Many of wonderful titles we’ve loved and recommended are now out in paperback. Enjoy!
Frog Music by Emma Donoghue (Back Bay Books) Set in 1870s San Francisco, a French burlesque dancer and courtesan struggles to stay alive after the murder of her unorthodox friend. The dark world of dandies, pimps, and prostitutes is made vibrant and real by Donoghue’s electric prose. Written in the present tense, the story races from both the dramatic plot – a smallpox epidemic, a crippling heat wave, baby farms – and the messy world inhabited by the main characters.
Melt: The art of Macaroni and Cheese by Stephanie Stiavetti, Garrett McCord, Michael Ruhlman (Little, Brown, and Company) Think beyond school cafeteria mac and cheese to discover the modern, bright flavors of today’s cheese and pasta dishes. The easy recipes run the gamut from an updated baked ziti to a light pasta salad with goat cheese and grilled peaches. With its world of flavors and casual feel, Melt is destined to become your go to cookbook for relaxed entertaining.
As Chimney Sweepers Come to Dust by Alan Bradley (Bantam) Fans of Flavia de Luce rejoice! The young sleuth is back after uncovering a crucial family secret. As Chimney Sweepers Come to Dust finds Flavia forced out on her own to Canada, and her new school, where she discovers a body stuffed up the chimney. But bigger still is the mystery of who she can trust, and watching Flavia come into her own makes this one of the best books yet.
The Mapmaker’s Children by Sarah McCoy (Broadway Books) The Mapmaker’s Children is composed of the parallel stories of Sarah (daughter of the infamous John Brown) and her work on the Underground Railroad and modern-day Eden who is struggling with infertility. This is a beautifully written book that explores the power of family and relationships, through the stories of these two complex women.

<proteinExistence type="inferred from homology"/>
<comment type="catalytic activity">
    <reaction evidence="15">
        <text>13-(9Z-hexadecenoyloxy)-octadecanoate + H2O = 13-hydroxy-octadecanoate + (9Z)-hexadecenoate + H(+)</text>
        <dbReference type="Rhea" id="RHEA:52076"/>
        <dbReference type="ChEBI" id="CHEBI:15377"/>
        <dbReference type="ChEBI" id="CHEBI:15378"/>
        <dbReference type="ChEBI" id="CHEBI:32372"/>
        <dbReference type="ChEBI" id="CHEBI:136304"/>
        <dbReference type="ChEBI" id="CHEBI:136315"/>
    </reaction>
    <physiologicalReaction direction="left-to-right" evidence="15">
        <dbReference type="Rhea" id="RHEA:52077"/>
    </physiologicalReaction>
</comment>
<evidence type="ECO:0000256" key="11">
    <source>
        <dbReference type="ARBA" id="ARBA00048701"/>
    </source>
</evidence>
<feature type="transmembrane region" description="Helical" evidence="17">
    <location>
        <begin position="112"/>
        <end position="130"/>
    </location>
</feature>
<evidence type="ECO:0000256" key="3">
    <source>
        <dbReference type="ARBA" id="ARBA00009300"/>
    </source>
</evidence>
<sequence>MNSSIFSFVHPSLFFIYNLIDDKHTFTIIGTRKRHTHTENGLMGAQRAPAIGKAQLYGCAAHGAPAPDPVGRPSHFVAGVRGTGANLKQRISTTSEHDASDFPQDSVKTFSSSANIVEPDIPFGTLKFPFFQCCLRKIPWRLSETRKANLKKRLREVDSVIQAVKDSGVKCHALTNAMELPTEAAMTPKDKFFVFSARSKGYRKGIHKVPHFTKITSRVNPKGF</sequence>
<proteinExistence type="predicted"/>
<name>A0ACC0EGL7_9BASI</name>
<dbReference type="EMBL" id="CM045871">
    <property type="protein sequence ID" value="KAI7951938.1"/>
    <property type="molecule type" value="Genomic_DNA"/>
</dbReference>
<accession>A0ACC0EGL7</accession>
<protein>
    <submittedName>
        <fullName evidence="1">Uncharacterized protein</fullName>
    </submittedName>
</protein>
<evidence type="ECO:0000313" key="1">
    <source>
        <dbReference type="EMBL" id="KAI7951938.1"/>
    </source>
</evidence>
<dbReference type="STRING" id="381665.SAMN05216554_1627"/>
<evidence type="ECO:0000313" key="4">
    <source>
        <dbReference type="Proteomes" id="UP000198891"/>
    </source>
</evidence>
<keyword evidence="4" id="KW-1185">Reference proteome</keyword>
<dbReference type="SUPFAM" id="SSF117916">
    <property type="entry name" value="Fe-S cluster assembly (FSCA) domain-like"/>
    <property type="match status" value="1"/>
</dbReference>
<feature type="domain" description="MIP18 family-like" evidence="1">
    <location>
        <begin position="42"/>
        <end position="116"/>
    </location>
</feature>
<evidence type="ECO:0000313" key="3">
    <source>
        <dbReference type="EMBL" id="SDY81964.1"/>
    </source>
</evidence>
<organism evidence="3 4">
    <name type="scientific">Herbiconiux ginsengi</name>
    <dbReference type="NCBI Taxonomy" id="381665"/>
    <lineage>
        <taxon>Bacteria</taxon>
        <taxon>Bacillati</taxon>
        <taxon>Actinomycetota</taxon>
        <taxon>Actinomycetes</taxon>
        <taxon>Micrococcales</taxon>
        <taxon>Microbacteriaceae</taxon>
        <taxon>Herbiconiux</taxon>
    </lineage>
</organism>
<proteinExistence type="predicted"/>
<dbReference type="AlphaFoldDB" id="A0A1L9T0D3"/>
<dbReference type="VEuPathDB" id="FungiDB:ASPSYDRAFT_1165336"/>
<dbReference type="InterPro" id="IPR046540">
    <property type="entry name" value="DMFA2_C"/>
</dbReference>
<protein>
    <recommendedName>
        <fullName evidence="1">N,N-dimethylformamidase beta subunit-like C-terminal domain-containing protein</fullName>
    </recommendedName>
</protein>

I Am Sorry to Think I Have Raised a Timid Son by Kent Russell (Vintage) Russell’s prose is simplistic and approachable, with moments of lyricism. He fluctuates between existential analysis and dry humor and back again, often on the same page. What proves most refreshing, though, is Russell’s choice to not overtly put all his cards on the table; he never gives the compilation a concrete definition. If taken as merely a collection of essays one may find I Am Sorry to Think That I Have Raised a Timid Son not altogether cohesive. Think of it more as a sort of journalistic memoir and you’ll find Russell’s musings profound, naked, and moving.
Epitaph by Mary Doria Russell (Ecco) Mary Doria Russell brings to life the dusty heat of Tombstone, Arizona in Epitaph, her novel of the O.K. Corral. Though you likely know the story of the Earp brothers and Doc Holliday, you’ve never heard it like this. America in 1881 was a country divided by the outcome of civil war. Politics were dirty, and the media was dirtier, but the Earp brothers stood against that corruption. They didn’t escape unscathed, and the aftermath of the shootout and the story of these men and the women they loved is enthralling.
The Village by Nikita Lalwani (Random House Trade Books) In The Village, Nikita Lalwani evokes the richness of contemporary India and introduces readers to a unique prison setting through the use of precise language. It’s a fascinating examination of the difference between reality and the narrative we choose to present to the world.